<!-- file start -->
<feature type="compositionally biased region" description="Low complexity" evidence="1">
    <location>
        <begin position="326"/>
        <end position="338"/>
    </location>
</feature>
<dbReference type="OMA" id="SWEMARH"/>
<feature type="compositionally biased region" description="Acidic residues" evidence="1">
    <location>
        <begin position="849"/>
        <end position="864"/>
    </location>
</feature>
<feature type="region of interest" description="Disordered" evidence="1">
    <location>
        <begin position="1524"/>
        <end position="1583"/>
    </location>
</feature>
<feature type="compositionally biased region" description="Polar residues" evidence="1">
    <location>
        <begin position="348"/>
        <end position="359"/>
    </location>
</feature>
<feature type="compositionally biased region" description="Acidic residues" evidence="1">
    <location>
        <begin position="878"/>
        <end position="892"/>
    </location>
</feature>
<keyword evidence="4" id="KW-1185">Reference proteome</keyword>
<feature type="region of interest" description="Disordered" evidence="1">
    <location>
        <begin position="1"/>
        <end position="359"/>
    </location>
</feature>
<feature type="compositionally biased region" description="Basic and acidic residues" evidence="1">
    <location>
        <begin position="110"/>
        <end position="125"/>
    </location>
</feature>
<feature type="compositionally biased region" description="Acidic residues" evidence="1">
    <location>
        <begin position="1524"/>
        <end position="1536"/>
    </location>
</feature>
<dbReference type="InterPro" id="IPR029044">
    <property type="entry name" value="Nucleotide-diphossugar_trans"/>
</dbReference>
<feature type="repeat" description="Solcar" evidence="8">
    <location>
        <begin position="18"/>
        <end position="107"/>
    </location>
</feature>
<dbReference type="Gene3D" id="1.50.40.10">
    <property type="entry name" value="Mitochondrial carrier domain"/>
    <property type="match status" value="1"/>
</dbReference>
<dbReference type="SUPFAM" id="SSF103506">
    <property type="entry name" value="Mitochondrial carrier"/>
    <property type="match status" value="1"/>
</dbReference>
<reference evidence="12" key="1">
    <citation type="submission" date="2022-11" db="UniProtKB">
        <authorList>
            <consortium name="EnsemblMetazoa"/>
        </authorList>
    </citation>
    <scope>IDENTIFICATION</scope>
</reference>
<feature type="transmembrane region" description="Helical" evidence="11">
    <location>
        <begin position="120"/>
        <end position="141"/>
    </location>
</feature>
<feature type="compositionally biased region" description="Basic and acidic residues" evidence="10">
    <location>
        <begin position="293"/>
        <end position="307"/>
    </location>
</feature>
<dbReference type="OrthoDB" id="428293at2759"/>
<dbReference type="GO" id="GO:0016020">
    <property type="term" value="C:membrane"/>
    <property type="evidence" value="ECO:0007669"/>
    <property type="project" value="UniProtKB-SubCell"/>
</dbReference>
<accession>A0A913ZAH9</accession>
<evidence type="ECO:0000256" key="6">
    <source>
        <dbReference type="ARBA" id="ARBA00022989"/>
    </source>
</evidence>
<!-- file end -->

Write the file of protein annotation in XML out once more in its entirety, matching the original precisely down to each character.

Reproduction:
<feature type="compositionally biased region" description="Low complexity" evidence="1">
    <location>
        <begin position="326"/>
        <end position="338"/>
    </location>
</feature>
<dbReference type="OMA" id="SWEMARH"/>
<feature type="compositionally biased region" description="Acidic residues" evidence="1">
    <location>
        <begin position="849"/>
        <end position="864"/>
    </location>
</feature>
<feature type="region of interest" description="Disordered" evidence="1">
    <location>
        <begin position="1524"/>
        <end position="1583"/>
    </location>
</feature>
<feature type="compositionally biased region" description="Polar residues" evidence="1">
    <location>
        <begin position="348"/>
        <end position="359"/>
    </location>
</feature>
<feature type="compositionally biased region" description="Acidic residues" evidence="1">
    <location>
        <begin position="878"/>
        <end position="892"/>
    </location>
</feature>
<keyword evidence="4" id="KW-1185">Reference proteome</keyword>
<feature type="region of interest" description="Disordered" evidence="1">
    <location>
        <begin position="1"/>
        <end position="359"/>
    </location>
</feature>
<feature type="compositionally biased region" description="Basic and acidic residues" evidence="1">
    <location>
        <begin position="110"/>
        <end position="125"/>
    </location>
</feature>
<feature type="compositionally biased region" description="Acidic residues" evidence="1">
    <location>
        <begin position="1524"/>
        <end position="1536"/>
    </location>
</feature>
<dbReference type="InterPro" id="IPR029044">
    <property type="entry name" value="Nucleotide-diphossugar_trans"/>
</dbReference>
<feature type="repeat" description="Solcar" evidence="8">
    <location>
        <begin position="18"/>
        <end position="107"/>
    </location>
</feature>
<dbReference type="Gene3D" id="1.50.40.10">
    <property type="entry name" value="Mitochondrial carrier domain"/>
    <property type="match status" value="1"/>
</dbReference>
<dbReference type="SUPFAM" id="SSF103506">
    <property type="entry name" value="Mitochondrial carrier"/>
    <property type="match status" value="1"/>
</dbReference>
<reference evidence="12" key="1">
    <citation type="submission" date="2022-11" db="UniProtKB">
        <authorList>
            <consortium name="EnsemblMetazoa"/>
        </authorList>
    </citation>
    <scope>IDENTIFICATION</scope>
</reference>
<feature type="transmembrane region" description="Helical" evidence="11">
    <location>
        <begin position="120"/>
        <end position="141"/>
    </location>
</feature>
<feature type="compositionally biased region" description="Basic and acidic residues" evidence="10">
    <location>
        <begin position="293"/>
        <end position="307"/>
    </location>
</feature>
<dbReference type="OrthoDB" id="428293at2759"/>
<dbReference type="GO" id="GO:0016020">
    <property type="term" value="C:membrane"/>
    <property type="evidence" value="ECO:0007669"/>
    <property type="project" value="UniProtKB-SubCell"/>
</dbReference>
<accession>A0A913ZAH9</accession>
<evidence type="ECO:0000256" key="6">
    <source>
        <dbReference type="ARBA" id="ARBA00022989"/>
    </source>
</evidence>